Real time-PCR

Total RNA was isolated from cell lysates using Isol-RNA Lysis Reagent (5Prime). After lysis, 0.2 ml chloroform was added, the samples shaken for 15 seconds, and then centrifuged at 13,000 rpm for 15 min at 4°C. After centrifugation, the upper layers were placed into new tubes, and 0.5 ml isopropanol was added. The samples were mixed gently, incubated at RT for 10 minutes, and re-centrifuged at 13x1000 rpm for 10 minutes at 4°C. Supernatants were removed and 1 ml of 70% EtOH were added to the pellets, followed by centrifugation at 7500 rpm for 5 minutes at 4°C. The RNA pellets were then dried and dissolved in DEPC-treated water. cDNA was synthesized using ReverTra Ace® qPCR RT Master Mix with gDNA Remover kits (Toyobo). RT-PCR was performed using a CFX384 system (Bio-Rad) and iQ™ SYBR® Green Supermix (Bio-Rad) using primers designed by Primer-BLAST (http://www.ncbi.nlm.nih.gov/tools/primer-blast/) or GenScript (www.genscript.com). Relative expression levels were normalized to GAPDH of the siScr sample corresponding to the day of sampling, using the 2(-delta-delta CT) method [45]. All measurements were performed in triplicate.

Cell cycle analysis by flow cytometry

Negative control cells and cells transfected with siRNA-non-targeting sequences or siRNA-RHOA were harvested on days 2, 3 and 4. Collected cells were centrifuged at 1200 rpm for 10 minutes, and washed with 10 ml PBS. After centrifuging, PBS was removed and cold 80% EtOH was added drop-wise to the well-suspended cells. After centrifugation and removal of EtOH, the cells were incubated in 1 ml propidium iodide (PI; 50 μg/ml) with RNase A (0.1 mg/ml) for 30 minutes at 37°C, centrifuged to remove the unbound PI, and resuspended in PBS for cell cycle analysis using a FACS Calibur (BD Biosciences) flow cytometer.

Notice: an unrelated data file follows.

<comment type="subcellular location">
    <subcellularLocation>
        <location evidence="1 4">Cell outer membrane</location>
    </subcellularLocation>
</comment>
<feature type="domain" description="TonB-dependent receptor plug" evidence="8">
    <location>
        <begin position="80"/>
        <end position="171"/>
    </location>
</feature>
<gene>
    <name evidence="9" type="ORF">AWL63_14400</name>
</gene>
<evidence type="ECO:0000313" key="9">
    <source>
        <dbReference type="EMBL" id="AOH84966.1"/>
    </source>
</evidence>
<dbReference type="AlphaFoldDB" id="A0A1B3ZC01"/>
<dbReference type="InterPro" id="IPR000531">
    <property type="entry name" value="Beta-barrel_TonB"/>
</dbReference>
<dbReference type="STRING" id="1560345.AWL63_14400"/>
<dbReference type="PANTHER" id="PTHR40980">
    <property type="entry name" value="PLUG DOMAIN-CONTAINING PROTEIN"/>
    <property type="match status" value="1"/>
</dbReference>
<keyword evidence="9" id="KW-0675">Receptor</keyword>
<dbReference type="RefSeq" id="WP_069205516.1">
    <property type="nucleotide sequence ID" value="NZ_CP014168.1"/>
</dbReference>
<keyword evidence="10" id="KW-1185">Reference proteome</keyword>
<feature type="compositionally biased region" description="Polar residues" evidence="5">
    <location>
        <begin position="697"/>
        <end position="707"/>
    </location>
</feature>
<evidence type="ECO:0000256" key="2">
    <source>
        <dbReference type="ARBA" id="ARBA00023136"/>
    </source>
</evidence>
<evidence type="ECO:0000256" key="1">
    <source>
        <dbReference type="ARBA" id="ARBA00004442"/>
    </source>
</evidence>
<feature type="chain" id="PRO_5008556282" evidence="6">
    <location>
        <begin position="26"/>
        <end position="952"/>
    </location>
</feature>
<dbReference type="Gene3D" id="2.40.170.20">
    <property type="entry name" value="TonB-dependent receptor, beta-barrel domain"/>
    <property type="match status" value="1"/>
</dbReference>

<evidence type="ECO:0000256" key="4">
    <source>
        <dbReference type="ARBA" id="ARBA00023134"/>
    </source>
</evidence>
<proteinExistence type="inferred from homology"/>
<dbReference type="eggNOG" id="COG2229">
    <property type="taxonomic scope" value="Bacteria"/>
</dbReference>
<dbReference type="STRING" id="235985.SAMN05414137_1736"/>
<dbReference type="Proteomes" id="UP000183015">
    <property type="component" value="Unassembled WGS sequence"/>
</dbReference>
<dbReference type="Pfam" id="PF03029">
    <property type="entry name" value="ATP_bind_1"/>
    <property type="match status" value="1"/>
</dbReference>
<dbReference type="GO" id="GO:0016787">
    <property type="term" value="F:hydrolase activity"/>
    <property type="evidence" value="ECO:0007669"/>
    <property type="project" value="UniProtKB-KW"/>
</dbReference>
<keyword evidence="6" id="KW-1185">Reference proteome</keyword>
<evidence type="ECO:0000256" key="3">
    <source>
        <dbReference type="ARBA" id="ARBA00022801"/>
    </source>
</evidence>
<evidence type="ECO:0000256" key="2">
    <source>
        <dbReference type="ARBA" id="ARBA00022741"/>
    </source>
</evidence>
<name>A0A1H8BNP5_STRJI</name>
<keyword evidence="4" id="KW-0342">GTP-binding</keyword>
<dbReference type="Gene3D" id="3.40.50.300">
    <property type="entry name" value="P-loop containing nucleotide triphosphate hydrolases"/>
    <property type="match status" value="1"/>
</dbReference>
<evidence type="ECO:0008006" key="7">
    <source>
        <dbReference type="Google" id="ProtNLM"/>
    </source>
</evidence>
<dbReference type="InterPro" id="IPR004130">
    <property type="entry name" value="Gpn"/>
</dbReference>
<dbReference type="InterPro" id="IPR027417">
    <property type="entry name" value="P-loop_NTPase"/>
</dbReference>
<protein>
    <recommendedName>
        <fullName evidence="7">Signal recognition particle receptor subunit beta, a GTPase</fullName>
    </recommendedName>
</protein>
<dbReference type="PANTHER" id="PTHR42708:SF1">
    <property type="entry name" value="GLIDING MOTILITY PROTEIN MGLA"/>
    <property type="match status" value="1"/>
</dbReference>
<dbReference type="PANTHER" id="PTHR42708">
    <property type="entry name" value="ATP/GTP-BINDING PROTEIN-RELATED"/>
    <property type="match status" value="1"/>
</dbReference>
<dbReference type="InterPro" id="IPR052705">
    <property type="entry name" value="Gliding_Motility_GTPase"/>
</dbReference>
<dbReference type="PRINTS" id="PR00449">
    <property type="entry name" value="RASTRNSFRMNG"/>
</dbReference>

RHOA binding of small molecule candidate inhibitors

Surface Plasmon Resonance (SPR) was used to study the binding of RHOA protein to synthesized small molecules. Reichert SR7500DC system was used, and RHOA (SRP5127, Sigma Aldrich) protein was immobilized on CMDH gold chip (Reichert) at <7 μg and a flow rate of 10 μl/min. Rhosin (Millipore) and compounds JK-121~125 were dissolved in DMSO. Immobilized RHOA resulted in 2550 resonance units (RU). CLAMP© program [46] was used to analyzed the kinetics of protein-small molecule binding.


The authors declare no conflicts of interest.


This study was supported by grants from the National Cancer Center of the Republic of Korea, NCC-1210350-3, NCC-1510500-1 National Research Foundation of Korea (MSIP) 2015R1A2A1A10052661 (to YHK); National Research Foundation of Korea 2015R1D1A1A01059381 (HRC); National Cancer Center of the Republic of Korea, NCC-1210460, NCC-1510140-1, the Gachon University Gil Medical Center (Grant number: 2016-06) (to SN); Bio-Synergy Research Project (2013M3A9C4078158) of the Ministry of Science, ICT and Future Planning through the National Research Foundation and the Korea Health Technology R&D Project through the Korea Health Industry Development Institute (KHIDI), funded by the Ministry of Health & Welfare, Republic of Korea (HI15C2165) (to TP); and from the Korean Research Institute of Bioscience and the Biotechnology Research Initiative Program (to JL).


1. International Agency for Cancer Research, WHO, GLOBOCAN 2012: Estimated Cancer Incidence, Mortality and Prevalence Worldwide.

2. Bang YJ, Kim YW, Yang HK, Chung HC, Park YK, Lee KH, Lee KW, Kim YH, Noh SI, Cho JY, Mok YJ. Adjuvant capecitabine and oxaliplatin for gastric cancer after D2 gastrectomy (CLASSIC): a phase 3 open-label, randomised controlled trial. The Lancet. 2012; 379:315-321.